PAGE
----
Doom9 AVC/H.264 forum (note: 5-day posting moratorium upon registration): http://forum.doom9.org/forumdisplay.php?f=77

I just took a look at the settings for x264Encoder, and they're mostly the same but there are one or two things I'm not sure about. Unfortunately I don't have a Mac so I can't confirm what the right options are. I've annotated screenshots to give you some recommended settings, in case you need something to start with. (They're medium-high quality settings, not too slow and not max quality, and aren't intended for playback on devices like the iPhone, PS3, etc. - those devices need specific settings.) Here's the screenshot link:


You could also just use one of the presets under the "x264 preset" tab. They should be the same as the official x264 presets, representing the devs' own experienced choices.

Just drop me an email if you need any clarification. Good luck with the testing!

#19mark pedenSaid this on 04/26/2010 At 01:48 am


Thanks for the info on this.

I use x264 to encode my showreel on http://www.markpeden.com/

I found x264 far better than h264 but couldn't get it to play on an iPhone so I offer an mpeg4 encode as well for iPhones. Reading through the comments on this page I wasn't aware that x264 incompatability was more mac specific - I had to do the separate mpeg4's because I deliver via Flash which iPhones don't support.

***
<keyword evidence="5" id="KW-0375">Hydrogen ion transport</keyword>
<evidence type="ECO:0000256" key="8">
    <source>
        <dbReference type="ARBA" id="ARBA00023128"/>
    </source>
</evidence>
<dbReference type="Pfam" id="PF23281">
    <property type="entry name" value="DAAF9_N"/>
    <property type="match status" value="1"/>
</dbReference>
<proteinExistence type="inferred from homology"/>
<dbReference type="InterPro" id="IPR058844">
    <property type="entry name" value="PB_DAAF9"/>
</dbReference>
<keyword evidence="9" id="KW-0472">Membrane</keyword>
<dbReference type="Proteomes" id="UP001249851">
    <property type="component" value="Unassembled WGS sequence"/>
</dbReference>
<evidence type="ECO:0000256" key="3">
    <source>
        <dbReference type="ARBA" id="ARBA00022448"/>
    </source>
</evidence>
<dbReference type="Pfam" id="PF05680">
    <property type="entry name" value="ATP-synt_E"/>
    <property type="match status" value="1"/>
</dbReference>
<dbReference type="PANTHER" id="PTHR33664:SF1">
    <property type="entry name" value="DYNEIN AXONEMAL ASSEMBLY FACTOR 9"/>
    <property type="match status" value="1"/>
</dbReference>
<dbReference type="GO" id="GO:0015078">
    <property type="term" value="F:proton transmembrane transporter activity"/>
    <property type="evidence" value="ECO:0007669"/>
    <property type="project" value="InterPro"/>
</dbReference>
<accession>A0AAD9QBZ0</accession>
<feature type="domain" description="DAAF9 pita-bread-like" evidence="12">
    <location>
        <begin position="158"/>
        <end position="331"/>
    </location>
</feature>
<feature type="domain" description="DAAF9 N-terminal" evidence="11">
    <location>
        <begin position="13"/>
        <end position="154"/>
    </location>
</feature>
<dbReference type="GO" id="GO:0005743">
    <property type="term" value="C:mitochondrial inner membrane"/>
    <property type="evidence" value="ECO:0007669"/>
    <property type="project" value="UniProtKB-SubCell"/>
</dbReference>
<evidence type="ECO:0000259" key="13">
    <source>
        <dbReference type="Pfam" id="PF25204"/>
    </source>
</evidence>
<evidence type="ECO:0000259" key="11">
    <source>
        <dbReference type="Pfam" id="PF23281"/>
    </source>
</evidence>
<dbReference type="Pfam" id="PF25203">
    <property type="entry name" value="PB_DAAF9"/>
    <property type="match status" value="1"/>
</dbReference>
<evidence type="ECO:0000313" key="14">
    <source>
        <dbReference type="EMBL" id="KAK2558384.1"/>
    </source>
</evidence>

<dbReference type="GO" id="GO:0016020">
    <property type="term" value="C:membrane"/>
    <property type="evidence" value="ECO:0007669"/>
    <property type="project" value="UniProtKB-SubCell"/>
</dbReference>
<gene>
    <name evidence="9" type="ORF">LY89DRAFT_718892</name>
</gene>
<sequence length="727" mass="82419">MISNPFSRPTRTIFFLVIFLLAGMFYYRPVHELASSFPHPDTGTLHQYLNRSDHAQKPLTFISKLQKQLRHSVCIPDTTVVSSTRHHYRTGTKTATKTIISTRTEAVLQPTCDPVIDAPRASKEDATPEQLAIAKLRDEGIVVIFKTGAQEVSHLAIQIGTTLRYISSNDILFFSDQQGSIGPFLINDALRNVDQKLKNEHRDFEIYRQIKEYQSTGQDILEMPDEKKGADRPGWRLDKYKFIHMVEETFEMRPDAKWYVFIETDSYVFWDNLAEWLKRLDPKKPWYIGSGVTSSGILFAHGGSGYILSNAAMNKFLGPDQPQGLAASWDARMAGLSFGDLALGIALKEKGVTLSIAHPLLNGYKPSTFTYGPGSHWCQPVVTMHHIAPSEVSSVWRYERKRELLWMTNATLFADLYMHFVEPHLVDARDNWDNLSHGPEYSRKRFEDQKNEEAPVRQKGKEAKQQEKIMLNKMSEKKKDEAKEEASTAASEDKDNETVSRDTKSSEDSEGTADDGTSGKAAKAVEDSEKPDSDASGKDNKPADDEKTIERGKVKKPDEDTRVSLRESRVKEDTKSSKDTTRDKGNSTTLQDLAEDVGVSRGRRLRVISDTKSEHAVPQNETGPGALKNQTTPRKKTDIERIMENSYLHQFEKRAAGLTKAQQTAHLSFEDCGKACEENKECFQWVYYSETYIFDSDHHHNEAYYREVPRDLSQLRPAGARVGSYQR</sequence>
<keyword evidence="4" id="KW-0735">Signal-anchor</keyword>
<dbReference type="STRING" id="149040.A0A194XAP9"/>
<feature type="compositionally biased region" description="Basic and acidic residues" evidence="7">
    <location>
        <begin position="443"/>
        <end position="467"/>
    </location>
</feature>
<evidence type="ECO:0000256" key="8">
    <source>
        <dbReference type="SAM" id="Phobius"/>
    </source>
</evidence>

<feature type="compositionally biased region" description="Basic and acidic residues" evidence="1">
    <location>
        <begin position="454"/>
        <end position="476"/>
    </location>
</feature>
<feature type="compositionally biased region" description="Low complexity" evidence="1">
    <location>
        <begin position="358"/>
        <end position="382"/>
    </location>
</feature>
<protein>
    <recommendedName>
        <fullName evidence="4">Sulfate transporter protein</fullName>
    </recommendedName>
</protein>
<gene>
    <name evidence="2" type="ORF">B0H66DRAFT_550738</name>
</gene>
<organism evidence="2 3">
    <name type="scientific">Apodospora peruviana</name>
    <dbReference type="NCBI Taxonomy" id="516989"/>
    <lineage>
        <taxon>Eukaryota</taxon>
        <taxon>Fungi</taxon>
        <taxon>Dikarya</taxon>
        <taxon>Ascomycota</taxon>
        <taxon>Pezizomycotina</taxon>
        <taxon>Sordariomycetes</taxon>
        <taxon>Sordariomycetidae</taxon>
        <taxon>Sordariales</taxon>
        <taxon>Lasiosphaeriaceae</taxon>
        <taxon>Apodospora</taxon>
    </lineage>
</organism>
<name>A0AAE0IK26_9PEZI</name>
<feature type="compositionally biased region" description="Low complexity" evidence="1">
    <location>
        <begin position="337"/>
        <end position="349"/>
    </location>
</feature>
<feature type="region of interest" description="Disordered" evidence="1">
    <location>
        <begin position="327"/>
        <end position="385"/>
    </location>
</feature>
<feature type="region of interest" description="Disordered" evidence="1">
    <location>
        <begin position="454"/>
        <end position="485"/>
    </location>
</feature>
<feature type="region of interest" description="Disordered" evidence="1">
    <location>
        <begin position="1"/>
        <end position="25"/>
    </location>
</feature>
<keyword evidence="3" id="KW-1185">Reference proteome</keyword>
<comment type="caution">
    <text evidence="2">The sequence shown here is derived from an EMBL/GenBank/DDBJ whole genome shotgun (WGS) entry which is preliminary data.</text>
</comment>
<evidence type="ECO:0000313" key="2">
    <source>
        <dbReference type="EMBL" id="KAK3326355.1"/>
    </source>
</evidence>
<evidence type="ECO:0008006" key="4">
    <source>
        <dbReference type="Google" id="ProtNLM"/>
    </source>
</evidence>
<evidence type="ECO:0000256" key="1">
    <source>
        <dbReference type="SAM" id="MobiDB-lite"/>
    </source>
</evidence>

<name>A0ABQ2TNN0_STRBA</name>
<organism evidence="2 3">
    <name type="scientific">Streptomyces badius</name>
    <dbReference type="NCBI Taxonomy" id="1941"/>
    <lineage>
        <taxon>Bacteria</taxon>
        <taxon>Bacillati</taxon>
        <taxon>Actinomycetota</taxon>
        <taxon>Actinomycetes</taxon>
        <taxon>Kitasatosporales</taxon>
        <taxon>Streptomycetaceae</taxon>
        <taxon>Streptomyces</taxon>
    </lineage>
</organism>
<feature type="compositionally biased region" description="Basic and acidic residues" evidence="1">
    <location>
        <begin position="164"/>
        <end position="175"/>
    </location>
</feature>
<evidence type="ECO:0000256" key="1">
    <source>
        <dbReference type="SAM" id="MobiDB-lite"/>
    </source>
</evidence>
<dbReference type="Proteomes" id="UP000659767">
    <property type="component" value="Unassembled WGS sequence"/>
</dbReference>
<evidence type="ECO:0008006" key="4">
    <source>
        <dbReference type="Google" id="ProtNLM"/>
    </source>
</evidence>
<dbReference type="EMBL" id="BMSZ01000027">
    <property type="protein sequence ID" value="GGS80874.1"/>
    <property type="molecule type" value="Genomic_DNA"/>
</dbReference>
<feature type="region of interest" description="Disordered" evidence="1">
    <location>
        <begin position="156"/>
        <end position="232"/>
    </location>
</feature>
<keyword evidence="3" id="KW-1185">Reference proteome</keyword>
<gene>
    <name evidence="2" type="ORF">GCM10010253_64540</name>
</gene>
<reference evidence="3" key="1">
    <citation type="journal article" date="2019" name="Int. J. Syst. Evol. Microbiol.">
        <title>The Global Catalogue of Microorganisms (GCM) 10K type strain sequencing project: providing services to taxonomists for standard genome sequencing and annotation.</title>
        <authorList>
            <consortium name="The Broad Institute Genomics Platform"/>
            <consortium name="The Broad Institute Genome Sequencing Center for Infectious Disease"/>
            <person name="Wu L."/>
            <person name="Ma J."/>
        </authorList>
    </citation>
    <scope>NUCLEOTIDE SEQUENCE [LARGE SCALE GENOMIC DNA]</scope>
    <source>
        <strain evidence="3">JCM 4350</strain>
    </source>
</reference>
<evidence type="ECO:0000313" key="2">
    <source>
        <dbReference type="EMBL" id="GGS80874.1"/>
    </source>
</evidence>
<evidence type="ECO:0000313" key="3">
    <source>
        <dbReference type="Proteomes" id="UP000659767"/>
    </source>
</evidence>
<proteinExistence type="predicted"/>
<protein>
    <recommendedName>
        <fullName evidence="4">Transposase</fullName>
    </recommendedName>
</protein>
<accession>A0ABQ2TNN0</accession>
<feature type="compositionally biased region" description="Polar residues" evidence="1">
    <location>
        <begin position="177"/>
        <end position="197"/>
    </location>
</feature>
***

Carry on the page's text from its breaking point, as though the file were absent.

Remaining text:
The videos on my site are mp4's encoded with XviD4PSP: x264, HQ Ultra, 2 pass, 450k br, and played through a Flash player. The separate iPhone mp4's are encoded with AVC: mpeg4, 450k br.

Thanks for all of the info on Streaming Learning Center.


#20JanSaid this on 04/26/2010 At 07:22 amIn reply to #19Mark:

Definitely some caveats when using x264 within the Apple mobile ecosystem; thanks for pointing another out.

Cool show real, by the way.


Jan#21JordanSaid this on 08/08/2010 At 03:02 pm

Great information on H264 on this website.  Thank you for explaining all that you have.  I've read everything you've posted on H264 here and know a LOT more about it.

I have the recent copy of x264 (1.2.14) from MyCometG3 and while I've read his read-me on using it I find it very confusing.  There's a lot of bells and whistles in there when using it in Quicktime.

It sure would be awesome if you did a tutorial explaining it's features in your eloquent concise fashion for us newbies.

Thank you. :)

#22JanSaid this on 08/09/2010 At 07:53 pmIn reply to #21Hey Jordan:

Thanks for the kind words. May have an opportunity coming up to review this product, but can't make any promises on a tutorial - they just take too long. But, let me see what I find.

Thanks again for the kind words.

Jan#23DanielSaid this on 09/09/2013 At 05:28 pm

I know this is an old thread but I have been using x264 for years now and it just started crashing my quicktime.  Now I can't use quicktime to convert anything.  It is stuck set to x264 and when I click on settings to change it it crashes my quicktime.  This sucks big time - use x264 at your own risk.

#24janSaid this on 09/10/2013 At 06:47 amIn reply to #23Sorry to hear, but thanks for sharing.

Jan Ozer